How to install the kickstart custom package

Kickstart has set up individual packages that you want to add separately, but if you check after installing os, it is not installed.

In the kickstart file, in addition to the group-specific packages such as @Base, the packages that I want to add separately are specified by name, as shown in the example below.

The actual file was also saved under the “baseos/baseOS/Packages/…” path.
For example, Kubernetes installation files such as kubectl and kubeadm were saved under “baseos/baseOS/Packages/p/”.

If I check after installing the OS, it is not installed, is there anything else I can do other than this during the kickstart setup process? Or is there a problem with what I worked on, such as the actual file location being wrong?


%packages --ignoremissing --excludedocs # install minimal packages
@Software Development

IMHO, there are two distinct topics here.

One is kickstart. On interactive install the installer asks questions from user; there are decisions to make. The installer saves the choices you make into a file, /root/anaconda-ks.cfg. That is a kickstart file that you could use to do install again, non-interactively and with same choices. One can make a custom kickstart file too, with choices that the installer’s UI can’t offer you.

The other topic is install image. There are basically two for normal install. One has only the installer and has to fetch all packages from online repositories. Other has (some) RPM packages, so that they can be installed on machine that has no network. Both images can be used with kickstart file (even though it is not in the images). The file must specify URLs of online repos for the network-based case.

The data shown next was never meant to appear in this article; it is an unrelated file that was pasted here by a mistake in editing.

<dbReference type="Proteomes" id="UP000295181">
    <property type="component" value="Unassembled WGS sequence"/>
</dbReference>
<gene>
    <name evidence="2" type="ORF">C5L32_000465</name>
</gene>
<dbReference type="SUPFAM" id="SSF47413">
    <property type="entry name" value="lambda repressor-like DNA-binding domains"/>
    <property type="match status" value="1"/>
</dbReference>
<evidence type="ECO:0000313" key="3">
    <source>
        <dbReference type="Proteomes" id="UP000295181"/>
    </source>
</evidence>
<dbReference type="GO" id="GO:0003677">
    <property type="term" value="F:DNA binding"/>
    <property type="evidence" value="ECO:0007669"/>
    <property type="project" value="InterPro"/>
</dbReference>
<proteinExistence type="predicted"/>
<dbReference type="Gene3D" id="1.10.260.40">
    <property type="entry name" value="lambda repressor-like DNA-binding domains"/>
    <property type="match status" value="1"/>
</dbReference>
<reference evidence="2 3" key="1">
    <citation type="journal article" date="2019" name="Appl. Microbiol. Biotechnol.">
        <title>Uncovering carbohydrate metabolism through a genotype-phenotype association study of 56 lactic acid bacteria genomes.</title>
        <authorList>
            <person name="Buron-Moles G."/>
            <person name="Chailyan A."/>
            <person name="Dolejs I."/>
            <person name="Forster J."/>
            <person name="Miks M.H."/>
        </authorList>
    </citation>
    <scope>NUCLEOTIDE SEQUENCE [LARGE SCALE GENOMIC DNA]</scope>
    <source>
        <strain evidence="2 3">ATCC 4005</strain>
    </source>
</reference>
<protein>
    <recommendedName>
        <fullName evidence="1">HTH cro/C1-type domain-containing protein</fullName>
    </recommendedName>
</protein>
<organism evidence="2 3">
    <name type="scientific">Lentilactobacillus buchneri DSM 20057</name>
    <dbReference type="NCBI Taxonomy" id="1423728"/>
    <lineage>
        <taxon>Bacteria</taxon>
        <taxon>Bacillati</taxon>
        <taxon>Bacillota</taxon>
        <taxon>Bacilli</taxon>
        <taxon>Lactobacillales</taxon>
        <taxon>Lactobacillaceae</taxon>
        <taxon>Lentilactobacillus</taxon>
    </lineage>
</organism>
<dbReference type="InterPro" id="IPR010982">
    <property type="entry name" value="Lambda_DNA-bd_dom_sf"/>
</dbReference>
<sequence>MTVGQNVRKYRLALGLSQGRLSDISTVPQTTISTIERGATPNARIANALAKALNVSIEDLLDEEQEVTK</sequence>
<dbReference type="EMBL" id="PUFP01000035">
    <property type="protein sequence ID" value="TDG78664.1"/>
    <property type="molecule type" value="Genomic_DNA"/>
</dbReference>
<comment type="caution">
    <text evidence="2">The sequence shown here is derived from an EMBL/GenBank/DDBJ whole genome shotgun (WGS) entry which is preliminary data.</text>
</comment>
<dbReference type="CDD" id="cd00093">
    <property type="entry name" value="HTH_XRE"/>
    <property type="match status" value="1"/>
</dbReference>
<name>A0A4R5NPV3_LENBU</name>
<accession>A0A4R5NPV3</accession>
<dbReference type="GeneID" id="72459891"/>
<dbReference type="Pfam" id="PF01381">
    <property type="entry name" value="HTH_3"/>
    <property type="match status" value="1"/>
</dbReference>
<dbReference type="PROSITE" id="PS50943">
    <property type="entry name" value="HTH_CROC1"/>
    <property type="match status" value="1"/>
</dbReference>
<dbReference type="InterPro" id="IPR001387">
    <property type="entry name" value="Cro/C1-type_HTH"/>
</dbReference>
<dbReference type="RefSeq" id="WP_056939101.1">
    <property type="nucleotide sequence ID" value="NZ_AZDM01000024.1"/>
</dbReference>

If the system to install to can use network and if the third-party packages are on some online repos, then kickstart could install them from those repos.

What you have is a custom install image. For convenience, you have your kickstart file and additional RPM packages in it. (I have never created/used such images.)

The default install image that includes RPM packages does have a repository in it, doesn’t it? A repository is more than just RPM-files in directory. It has also metadata files – indices of package files and their features. Package manager relies on the metadata. If you simply copied RPM files, then they are not listed in the metadata. You should regenerate the metadata. That could be tricky, if the repo has DNF modules.

I’d rather add separate directory, add packages, createrepo_c the metadata for that additional repo, and figure out kickstart syntax that makes installer find the repo from the media.

I have machines on network, so I do only minimal installs and after install I run Ansible playbooks to install majority of packages and all the configuration for them.

1 Like